Guilt by public opinion

“I hope both of them gets the 100+ stabs as their death sentence.” – “Lentor“.

Picture credit: Straits Times

The comment above is in response to a news report about the murder of a woman in May of 2005. Two brothers – Ismil Kadar, now 42, and Muhamad Kadar, 35 – were found guilty and sentenced to death in 2009 for killing Madam Tham Weng Kuen, 69, in her Boon Lay flat.

On 6 July 2011 – six years after the murder and 2 years after their conviction – the Court of Appeal cleared Ismil Kadar of the murder and ordered his release from prison. Justice VK Rajah “issued a strongly worded judgment highlighting ‘serious lapses’ by police and prosecutors.”

While some have highlighted these “serious lapses” on the part of the police and questioned if improvements could be made, it is perhaps even more troubling how members of the public can be easily led to conclusions, as can be seen in the postings on the forum highlighted above. This is even more so when our reporters and journalists are not sharp enough to ask questions, or to delve deeper into such cases, and ask questions even of the verdicts rendered by the courts.

As you can see from the report on the case, it was done in a matter-of-fact manner. Reporters covering such stories more often than not seem to only report what the courts or the authorities say, without looking deeper into the cases and issues which may shed light on them.

This leads to simplistic and shallow reporting which then leads to an misinformed or ill-informed public.

Ismil was saved from the gallows simply because of one person – his lawyer, R. Thrumurgan. And what is even more fortunate for Ismil is that Thrumurgan was a lawyer appointed by the courts and assigned to Ismil’s case.

As some have asked, how many such lawyers would devote six years to a case as a legal aid lawyer?

Here, we should ponder on those who receive the mandatory death sentence for crimes such as first degree murder and drug trafficking.

There is a huge problem when it comes to mandatory sentencing.

With lapses in police work, as highlighted in Ismil’s case, it is disturbing that there should even be mandatory sentencing. If Ismil, who by the way is of low IQ, were a drug trafficker, he would have been hung by now, given the “efficient” and “swift” manner in which we hang these people, all in the name of “deterrence”.

Drug traffickers especially get it worse, in terms of the law and public opinion. All it takes is a compliant media which echoes the state’s position, reports the “facts” of the cases without delving deeper into them, and slant it such that anyone who is charged for drug trafficking is considered and made to be perceived as guilty.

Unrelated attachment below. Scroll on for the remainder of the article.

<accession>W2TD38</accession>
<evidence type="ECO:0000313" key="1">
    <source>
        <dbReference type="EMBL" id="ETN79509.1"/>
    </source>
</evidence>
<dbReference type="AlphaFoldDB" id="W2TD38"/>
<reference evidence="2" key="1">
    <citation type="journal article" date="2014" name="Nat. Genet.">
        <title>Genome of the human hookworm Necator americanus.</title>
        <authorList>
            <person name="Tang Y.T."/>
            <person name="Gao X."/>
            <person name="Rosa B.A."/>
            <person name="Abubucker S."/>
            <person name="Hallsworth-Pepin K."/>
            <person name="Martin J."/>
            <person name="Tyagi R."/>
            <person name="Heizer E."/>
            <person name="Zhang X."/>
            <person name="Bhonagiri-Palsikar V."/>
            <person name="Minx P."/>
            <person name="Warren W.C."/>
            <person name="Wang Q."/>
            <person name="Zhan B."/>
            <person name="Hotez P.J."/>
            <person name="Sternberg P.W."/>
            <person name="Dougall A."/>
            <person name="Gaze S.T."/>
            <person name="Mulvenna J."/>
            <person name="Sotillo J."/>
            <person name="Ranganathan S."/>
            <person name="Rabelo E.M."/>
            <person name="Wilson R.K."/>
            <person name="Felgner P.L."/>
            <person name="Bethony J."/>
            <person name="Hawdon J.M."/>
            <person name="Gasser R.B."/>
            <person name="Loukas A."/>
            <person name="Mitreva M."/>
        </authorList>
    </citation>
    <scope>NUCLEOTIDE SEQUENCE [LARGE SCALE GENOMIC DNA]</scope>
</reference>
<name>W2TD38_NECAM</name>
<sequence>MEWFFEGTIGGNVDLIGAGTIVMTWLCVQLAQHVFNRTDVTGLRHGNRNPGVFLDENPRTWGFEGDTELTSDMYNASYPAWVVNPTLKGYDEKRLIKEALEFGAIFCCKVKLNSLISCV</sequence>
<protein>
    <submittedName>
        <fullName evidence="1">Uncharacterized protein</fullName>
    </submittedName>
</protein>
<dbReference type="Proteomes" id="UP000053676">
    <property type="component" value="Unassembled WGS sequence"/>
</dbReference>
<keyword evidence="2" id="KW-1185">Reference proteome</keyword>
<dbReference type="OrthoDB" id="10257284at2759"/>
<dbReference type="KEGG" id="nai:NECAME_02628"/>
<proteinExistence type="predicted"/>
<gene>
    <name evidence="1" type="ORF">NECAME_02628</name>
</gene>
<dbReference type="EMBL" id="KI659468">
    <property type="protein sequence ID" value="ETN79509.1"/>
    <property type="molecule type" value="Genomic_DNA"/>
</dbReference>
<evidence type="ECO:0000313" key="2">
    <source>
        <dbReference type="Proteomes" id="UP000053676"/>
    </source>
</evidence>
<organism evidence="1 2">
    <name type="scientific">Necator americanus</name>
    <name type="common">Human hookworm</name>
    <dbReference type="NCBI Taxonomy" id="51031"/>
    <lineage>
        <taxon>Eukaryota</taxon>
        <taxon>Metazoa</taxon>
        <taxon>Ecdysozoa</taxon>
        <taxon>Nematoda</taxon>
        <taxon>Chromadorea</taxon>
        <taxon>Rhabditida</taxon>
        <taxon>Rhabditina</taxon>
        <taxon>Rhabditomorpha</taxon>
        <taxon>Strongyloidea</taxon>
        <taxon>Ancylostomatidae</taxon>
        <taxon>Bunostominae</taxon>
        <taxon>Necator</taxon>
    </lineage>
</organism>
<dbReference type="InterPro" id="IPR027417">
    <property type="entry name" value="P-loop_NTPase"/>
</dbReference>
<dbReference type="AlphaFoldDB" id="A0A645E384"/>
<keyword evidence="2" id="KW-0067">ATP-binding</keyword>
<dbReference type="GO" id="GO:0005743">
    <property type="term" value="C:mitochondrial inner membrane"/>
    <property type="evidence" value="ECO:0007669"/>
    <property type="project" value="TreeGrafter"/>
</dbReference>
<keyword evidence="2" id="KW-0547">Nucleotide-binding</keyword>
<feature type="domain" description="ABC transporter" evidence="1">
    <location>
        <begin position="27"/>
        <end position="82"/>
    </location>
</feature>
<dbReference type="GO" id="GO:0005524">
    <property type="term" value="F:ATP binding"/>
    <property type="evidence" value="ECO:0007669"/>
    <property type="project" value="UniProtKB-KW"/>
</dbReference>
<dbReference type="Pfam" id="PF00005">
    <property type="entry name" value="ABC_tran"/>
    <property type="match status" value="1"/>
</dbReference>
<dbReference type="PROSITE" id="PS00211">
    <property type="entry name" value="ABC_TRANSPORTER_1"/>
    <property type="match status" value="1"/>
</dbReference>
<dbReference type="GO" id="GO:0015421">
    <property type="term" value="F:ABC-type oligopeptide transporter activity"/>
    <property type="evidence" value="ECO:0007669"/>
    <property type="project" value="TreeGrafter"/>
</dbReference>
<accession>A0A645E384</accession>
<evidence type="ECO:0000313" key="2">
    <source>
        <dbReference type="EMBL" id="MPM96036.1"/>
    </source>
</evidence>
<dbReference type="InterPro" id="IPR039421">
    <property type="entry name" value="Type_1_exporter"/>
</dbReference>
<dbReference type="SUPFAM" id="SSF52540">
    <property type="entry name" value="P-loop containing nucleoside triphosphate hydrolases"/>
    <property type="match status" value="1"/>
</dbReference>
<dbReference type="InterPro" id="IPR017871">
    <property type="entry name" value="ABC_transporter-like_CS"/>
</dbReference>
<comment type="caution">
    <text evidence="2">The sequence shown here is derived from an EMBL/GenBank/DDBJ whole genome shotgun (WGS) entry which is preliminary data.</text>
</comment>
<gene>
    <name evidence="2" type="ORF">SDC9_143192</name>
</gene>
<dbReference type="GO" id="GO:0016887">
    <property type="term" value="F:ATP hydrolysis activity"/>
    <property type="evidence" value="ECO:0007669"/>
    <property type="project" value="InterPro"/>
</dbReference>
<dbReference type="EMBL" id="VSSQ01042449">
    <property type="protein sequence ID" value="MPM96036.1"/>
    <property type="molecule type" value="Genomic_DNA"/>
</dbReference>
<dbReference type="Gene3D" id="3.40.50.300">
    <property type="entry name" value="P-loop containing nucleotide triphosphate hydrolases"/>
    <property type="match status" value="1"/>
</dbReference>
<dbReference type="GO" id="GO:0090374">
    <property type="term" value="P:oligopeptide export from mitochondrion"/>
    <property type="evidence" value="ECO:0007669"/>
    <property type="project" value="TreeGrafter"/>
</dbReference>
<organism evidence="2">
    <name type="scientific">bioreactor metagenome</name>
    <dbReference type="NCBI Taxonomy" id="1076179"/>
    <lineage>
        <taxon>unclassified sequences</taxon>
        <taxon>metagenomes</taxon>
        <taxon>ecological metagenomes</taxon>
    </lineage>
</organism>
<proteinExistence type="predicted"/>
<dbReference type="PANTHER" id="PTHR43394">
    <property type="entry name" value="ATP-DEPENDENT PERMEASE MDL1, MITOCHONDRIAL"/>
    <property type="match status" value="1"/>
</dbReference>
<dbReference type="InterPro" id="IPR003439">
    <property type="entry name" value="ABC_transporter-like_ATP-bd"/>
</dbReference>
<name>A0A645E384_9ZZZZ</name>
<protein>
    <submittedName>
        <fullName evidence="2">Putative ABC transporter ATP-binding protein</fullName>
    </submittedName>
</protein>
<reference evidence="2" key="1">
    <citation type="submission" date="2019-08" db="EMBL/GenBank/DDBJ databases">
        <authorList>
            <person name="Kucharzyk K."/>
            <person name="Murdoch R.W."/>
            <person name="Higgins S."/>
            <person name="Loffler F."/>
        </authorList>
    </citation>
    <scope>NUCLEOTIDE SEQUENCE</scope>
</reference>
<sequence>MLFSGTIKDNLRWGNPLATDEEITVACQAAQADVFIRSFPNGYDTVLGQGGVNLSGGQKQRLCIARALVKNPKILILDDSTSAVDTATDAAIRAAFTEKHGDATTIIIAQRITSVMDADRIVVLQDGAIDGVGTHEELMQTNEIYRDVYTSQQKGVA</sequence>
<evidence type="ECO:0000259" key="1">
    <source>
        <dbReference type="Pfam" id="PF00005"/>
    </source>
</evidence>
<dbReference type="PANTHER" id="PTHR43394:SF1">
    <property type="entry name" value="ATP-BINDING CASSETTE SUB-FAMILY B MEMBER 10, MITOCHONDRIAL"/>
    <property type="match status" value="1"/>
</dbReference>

How many innocent Ismils have we hung?

No one knows.

Being a criminal does not pay and it should not. Criminals should be punished. But this does not mean that there is no limit to the type of punishment we should mete out. There should be. There must be simply because our police is not perfect, our justice system is not perfect and certainly our legislations are not perfect.

I am not saying we do away with the death penalty.

I am saying we must do away with the MANDATORY death penalty. (I am putting the word “MANDATORY” in caps here because this important difference seems to be missed by pro-death penalty advocates and even the ministers.”

And as I have said elsewhere, even those in the legal profession have been calling, either in private or in public, for mandatory sentencing to be abolished.

The Law Society. The Workers’ Party. High Court judges. International NGOs. Singaporean activists. Academics.

Why is our government not listening?

What is it about mandatory sentencing which seems to appeal so much to our lawmakers?

You simply cannot have mandatory killing of an individual when cases like Ismil and Zai Kuning happens. [Zai Kuning was also found guilty of murder and sentenced to death some years ago. He even signed a confession admitting guilt. He was only freed and found not guilty when the late JB Jeyaretnam took up his case.]

You simply cannot have mandatory killing of an individual when your police and justice and legal systems are imperfect, which they will always be.

I truly hope the government will swallow its pride and have the courage to put a stop to these state-sanctioned murders.

And we as members of the public should not be too quick to jump to conclusions and pronounce guilt on someone just because our media – and the courts – say they are guilty.

We could, really, also do with a more intelligent and brave media, while we’re at it.

And we should refrain from forming any kind of convicted opinion without listening to both sides of a story.

[The above article was written quite hastily in half an hour as I’m rushing out for an appt. Might edit it at a later time. Just wanted to say something about this before I forget.]

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